Default Re: Solo cruising - am I being realistic?

    You could do it, but it it's not a great idea.

    I took a small boat 18ft) a long way singlehanded with no experience, and then a bigger boat (31ft) from Cumbria to milfordhaven in winter on my own, then round landsend and up to the Thames, with a non sailing mate aboard ( my climbing partner)

    But I have a high tolerance for calculated risk and a reasonable confidence in my own wits to get me out of the shit when it goes pearshaped.

    I also did a lot of research and reading and asked a lot of dumb questions on here ( still do)

    If you are asking because you think it's the way to get your boat back to the nw, then don't.
    If your asking because you like the sound of it and think it would be an adventure, then your right, it would.
    Just be aware it could be more adventurous than you were bargaining for

  5. #25
    Join Date
    Apr 2015
    Location
    Troon
    Posts
    145

    Default Re: Solo cruising - am I being realistic?

    Quote Originally Posted by LadyInBed View Post
    " I do a risk assessment every time I think about leaving my (center) cockpit.
    Sailing solo on long passages your absolute minimum of electronic aids will be an extremely reliable Autopilot, a Chart Plotter, AIS and RADAR, :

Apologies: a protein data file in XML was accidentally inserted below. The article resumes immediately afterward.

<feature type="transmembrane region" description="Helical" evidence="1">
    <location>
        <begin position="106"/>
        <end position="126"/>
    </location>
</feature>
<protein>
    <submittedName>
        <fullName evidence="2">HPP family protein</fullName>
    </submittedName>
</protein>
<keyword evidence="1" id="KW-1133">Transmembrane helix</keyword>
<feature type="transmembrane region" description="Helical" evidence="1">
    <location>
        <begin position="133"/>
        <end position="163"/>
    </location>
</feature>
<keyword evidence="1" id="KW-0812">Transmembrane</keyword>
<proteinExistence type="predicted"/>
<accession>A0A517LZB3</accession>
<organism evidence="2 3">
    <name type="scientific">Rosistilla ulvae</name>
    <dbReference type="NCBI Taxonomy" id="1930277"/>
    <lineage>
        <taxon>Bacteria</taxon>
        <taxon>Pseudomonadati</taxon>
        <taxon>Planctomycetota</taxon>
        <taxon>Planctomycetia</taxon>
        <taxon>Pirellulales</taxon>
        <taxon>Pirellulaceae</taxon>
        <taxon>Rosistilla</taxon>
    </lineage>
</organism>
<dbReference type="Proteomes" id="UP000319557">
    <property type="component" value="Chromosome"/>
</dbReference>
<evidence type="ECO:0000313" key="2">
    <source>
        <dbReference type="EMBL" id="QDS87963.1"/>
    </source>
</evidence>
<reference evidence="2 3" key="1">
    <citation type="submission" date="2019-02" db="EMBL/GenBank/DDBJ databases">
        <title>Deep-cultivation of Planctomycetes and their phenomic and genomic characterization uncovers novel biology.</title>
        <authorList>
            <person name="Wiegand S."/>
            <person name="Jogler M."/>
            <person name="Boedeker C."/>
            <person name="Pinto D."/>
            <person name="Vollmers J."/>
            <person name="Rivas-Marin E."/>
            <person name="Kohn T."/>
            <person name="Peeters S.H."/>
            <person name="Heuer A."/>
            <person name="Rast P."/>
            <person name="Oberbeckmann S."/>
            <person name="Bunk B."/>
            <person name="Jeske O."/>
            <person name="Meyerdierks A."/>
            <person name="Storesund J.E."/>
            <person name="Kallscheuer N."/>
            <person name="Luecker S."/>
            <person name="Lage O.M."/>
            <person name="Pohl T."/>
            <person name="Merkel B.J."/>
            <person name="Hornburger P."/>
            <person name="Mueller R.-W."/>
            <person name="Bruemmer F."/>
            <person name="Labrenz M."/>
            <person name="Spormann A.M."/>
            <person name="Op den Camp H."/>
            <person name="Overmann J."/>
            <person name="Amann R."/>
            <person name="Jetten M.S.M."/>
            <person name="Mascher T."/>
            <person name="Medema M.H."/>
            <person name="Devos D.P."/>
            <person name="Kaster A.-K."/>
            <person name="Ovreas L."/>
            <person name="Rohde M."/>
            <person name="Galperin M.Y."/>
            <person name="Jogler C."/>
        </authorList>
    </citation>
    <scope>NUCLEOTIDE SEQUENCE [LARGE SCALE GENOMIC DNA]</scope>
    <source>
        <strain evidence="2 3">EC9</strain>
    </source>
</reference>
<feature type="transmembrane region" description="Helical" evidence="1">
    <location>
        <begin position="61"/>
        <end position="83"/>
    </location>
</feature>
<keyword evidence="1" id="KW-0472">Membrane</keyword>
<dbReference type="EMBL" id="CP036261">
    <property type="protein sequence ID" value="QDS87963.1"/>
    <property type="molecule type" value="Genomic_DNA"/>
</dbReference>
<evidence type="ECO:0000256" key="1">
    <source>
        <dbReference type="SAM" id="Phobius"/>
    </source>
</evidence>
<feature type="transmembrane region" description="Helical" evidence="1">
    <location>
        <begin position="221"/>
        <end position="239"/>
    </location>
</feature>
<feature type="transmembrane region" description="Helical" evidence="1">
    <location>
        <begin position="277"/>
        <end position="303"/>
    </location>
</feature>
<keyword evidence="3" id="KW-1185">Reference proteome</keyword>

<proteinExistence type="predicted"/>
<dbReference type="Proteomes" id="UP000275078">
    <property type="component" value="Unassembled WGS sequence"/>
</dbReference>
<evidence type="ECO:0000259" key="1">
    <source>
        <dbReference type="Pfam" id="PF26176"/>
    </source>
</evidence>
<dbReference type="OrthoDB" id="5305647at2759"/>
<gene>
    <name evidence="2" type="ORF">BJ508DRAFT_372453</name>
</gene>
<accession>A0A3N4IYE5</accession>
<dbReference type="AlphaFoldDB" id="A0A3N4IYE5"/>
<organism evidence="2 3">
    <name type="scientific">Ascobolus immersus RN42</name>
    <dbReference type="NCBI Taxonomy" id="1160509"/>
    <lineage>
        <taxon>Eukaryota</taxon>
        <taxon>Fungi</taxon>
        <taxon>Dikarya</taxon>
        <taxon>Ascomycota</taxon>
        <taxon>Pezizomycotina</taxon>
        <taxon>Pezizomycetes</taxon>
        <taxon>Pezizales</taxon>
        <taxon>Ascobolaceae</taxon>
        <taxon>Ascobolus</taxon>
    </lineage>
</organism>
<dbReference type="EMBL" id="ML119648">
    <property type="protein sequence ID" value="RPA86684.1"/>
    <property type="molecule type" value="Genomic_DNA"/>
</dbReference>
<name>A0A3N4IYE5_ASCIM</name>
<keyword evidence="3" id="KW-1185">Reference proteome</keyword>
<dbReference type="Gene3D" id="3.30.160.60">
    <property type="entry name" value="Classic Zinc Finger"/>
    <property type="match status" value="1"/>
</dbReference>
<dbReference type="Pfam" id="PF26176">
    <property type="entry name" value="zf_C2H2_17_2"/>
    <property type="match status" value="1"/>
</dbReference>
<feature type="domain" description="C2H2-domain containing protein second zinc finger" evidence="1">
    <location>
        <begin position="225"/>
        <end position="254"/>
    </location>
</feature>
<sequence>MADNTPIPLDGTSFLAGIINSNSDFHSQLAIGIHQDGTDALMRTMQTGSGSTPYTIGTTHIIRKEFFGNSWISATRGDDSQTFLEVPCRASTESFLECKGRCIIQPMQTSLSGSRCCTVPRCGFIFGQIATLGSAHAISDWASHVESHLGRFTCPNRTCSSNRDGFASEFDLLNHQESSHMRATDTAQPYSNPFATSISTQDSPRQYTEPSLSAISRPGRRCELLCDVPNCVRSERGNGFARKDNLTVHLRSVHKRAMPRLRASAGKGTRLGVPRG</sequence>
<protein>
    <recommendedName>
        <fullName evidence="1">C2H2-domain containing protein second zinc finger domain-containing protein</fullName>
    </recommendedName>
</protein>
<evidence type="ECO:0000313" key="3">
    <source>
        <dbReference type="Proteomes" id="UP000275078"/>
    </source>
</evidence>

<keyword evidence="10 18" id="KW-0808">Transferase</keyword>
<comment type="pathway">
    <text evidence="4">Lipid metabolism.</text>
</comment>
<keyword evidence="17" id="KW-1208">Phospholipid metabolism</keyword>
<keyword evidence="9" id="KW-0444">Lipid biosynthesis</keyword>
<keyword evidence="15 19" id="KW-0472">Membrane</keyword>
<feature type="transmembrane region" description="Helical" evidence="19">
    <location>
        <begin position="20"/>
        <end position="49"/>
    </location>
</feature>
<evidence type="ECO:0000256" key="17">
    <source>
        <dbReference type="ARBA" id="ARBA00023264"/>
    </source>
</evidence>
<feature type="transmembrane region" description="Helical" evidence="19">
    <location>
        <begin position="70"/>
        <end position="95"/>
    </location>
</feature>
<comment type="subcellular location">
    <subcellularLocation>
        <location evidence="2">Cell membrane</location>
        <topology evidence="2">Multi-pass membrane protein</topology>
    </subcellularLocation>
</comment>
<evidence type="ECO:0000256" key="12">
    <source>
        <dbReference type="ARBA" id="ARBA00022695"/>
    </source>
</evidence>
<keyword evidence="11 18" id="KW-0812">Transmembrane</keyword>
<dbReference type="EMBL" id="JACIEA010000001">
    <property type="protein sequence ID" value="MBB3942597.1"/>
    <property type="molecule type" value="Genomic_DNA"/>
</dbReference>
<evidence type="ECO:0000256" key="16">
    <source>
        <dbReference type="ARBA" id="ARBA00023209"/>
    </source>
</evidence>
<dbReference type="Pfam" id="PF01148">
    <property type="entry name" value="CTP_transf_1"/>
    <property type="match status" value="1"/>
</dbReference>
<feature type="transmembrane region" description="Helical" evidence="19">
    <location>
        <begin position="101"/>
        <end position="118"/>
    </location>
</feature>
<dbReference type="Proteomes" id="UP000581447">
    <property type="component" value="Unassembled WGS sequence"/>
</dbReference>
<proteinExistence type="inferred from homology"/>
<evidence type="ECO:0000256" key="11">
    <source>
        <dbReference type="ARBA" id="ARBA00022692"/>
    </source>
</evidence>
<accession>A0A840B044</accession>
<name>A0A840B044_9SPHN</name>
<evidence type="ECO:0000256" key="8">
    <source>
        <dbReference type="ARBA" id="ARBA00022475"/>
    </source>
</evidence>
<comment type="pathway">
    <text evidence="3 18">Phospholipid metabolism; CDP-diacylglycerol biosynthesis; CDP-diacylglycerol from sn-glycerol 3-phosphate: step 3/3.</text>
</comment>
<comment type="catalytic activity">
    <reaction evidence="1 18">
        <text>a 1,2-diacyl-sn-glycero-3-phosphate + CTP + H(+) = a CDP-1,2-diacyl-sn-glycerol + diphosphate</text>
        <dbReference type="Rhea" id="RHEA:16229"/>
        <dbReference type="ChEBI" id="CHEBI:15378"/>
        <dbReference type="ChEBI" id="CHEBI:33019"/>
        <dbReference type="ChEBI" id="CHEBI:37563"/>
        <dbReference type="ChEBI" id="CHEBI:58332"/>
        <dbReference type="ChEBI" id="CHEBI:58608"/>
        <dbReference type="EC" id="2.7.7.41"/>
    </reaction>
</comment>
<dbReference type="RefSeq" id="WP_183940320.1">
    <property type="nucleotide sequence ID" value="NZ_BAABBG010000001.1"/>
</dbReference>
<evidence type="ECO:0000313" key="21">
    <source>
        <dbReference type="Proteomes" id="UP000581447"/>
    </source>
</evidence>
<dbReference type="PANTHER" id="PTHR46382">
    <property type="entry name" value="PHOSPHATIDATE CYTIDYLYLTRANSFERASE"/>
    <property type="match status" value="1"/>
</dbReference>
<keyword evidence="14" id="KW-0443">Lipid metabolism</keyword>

I’ve been doing it wrong all these years!

  6. #26
    Join Date
    Jun 2018
    Posts
    295

    Default Re: Solo cruising - am I being realistic?

    Lots of excellent advise has been posted.
    In the final analysis, you need to make your own mind up. Ask, but you know you.

    You will get to know the boat better after a bit of time. If it was me I’d get help from an experienced sailor for the initial delivery. I too jumped in at the deep end. My first boat was 40ft. I also did the delivery back to Hamble from Dartmouth with an experienced instructor. He acted like crew and let me do my thing, including plan “b” when the GPS failed and then the chart plotter gave up, all before we got out of the river. I decided to take it easy and stopped in Portland. I’m glad we did, it was a tiring but fun two days. Sailing through the night on a strange boat short handed, would have made it a grind.